I no longer need my laptop for school any more, and I am looking to build me a nice PC for around $1,500. It will mostly be used to browse the web and game (Doom3, Far Cry, Unreal, Half Life 2, etc). Also, I know nothing about overclocking so please let me know if should with the components that I have chosen. I will surely read up on it if I need to. Anyways, here are my choices so far...
What are your thoughts? Would this PC be a good platform for a while? Would it be easily updated in the future? Would you change something on this? Perhaps the motherboard? The video card? Would something be better for the money? Is the monitor chosen good for gaming? Any other information, please let me know. Ask any questions if I didn't answer the already. Thanks in advance.
From my own research and from other people's thoughts/opinions .. here goes:
mobo - ok
cpu - you might look at one that has the Venice/San Diego as people seem to like those better
ram - ok
hdd - ok
dvd - just pick one at newegg that gets good reviews like the NEC, Plexor etc... there's several out there that appear to be good.
CASE - so many to choose from. I like the Antec SuperLanboy (light weight, I have 3 or 4 of them... nice boxes). The Antec Sonata gets good reviews, the Antec P160 seems good... Then there's Thermaltake, Lian-Li etc...
PSU - pick a good brand power supply... get 430/480+
Athlon 64 winchester vs venice.- Winchester has been sold more because it has been longer in the market. Venice is the next revision of that CPU. The more noticeable upgrades are the support of SSE3 instructions and lower voltage. In the 3000+ the difference in newegg is $5 so I'd say to go with the Venice.
The San Diego has double the L2 cache of the Venice or winchester. and the 3700+ has a bigger clock speed than the 3000+ (400MHz) I don't think that those differences justify the big increase in price, but decide that yourself.
The best option if you don't wanna pay a lot is to buy a 3000+ or 3200+ Venice and overclock it. If you want to overclock it there are a lot of guys here that can tell you how.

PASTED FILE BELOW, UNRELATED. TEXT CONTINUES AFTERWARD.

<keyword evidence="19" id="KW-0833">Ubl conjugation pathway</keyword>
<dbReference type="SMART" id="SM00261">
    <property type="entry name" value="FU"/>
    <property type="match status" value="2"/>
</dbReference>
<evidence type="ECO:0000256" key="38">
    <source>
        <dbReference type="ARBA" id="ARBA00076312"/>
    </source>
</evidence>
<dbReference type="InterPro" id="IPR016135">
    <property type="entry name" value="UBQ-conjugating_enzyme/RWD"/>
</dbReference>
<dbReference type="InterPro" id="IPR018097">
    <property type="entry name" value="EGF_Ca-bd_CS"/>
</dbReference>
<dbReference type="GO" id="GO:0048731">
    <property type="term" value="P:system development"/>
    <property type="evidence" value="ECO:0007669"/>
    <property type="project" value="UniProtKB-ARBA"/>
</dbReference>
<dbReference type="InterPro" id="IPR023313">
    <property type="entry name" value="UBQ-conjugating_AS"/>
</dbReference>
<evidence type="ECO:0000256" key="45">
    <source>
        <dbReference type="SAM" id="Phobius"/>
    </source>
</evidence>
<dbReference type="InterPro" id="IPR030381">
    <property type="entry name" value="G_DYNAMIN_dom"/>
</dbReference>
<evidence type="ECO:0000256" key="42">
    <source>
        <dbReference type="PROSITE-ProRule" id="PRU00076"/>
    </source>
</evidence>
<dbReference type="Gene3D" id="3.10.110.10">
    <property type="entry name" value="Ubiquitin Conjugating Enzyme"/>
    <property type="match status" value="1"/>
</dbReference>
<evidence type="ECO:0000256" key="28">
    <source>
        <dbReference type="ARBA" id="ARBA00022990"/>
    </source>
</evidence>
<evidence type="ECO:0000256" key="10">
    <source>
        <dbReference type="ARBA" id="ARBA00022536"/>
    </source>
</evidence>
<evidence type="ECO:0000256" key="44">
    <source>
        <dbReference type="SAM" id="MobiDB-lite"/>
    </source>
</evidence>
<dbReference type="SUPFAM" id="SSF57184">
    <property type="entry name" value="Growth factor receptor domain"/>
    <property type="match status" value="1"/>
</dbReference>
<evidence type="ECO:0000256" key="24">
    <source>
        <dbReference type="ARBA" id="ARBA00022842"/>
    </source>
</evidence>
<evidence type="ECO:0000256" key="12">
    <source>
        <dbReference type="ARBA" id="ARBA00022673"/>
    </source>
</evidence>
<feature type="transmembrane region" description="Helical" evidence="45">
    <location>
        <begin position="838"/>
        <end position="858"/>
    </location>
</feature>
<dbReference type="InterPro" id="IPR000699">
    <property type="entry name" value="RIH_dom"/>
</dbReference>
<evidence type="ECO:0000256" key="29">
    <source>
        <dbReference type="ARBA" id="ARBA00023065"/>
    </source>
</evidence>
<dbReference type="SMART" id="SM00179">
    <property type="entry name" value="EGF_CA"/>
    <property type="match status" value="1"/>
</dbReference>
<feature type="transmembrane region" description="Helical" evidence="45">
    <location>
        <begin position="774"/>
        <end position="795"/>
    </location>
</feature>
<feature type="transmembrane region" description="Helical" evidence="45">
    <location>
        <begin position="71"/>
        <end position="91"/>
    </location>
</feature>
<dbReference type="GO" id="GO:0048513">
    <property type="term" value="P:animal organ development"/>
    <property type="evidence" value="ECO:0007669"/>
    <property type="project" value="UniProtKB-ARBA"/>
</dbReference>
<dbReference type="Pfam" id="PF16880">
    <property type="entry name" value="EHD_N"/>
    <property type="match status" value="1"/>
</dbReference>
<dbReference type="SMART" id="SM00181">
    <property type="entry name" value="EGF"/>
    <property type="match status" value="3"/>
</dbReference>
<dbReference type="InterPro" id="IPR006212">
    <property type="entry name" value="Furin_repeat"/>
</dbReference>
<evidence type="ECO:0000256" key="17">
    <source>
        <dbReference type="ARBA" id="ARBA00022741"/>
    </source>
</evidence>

I have the 3000+ Winchester (because when I bought it the
Venice core wasn't available at newegg) and I'm very happy with it. I'm not overclocking my CPU but that's something I want to do in the future.
If you buy a micro ATX case just make sure that you buy a micro ATX motherboard and that the power supply is not proprietary to the case. It would be bad if you buy the PSU just to find out that it doesn't fit your case due to a lack of space or an irregular shape.
Any Athlon 64 is a good buy just get a Socket 939 CPU because it can later be upgraded to a double core CPU without changing the motherboard.
For stability on a system you have to look at everything, motherboard, CPU, RAM. I had an ASUS mobo that was very picky with the RAM, it didn't work with every stick of RAM even if it was good quality RAM.
Too bad about the mobo. Msi dont make that reliable a product. If you can change to an asus, abit, epox or different DFI board, I would recommend it.
<A HREF="http://linkthis" target="_new"> http://forumz.tomshardware.com/hardware/modules.php?nam... what I mean
<P ID="edit"><FONT SIZE=-1><EM>Edited by endyen on 05/31/05 09:20 PM.</EM></FONT></P>
"At the end of day, two motherboards receive our recommendation: both the Abit Fatal1ty AN8 and MSI K8N Neo4 Platinum Edition offer well-appointed and flexible boards based on top-grade components. These units shine above all through their range of functions and overclocking abilities - the wealth of experience of both manufacturers in the enthusiast market is obvious."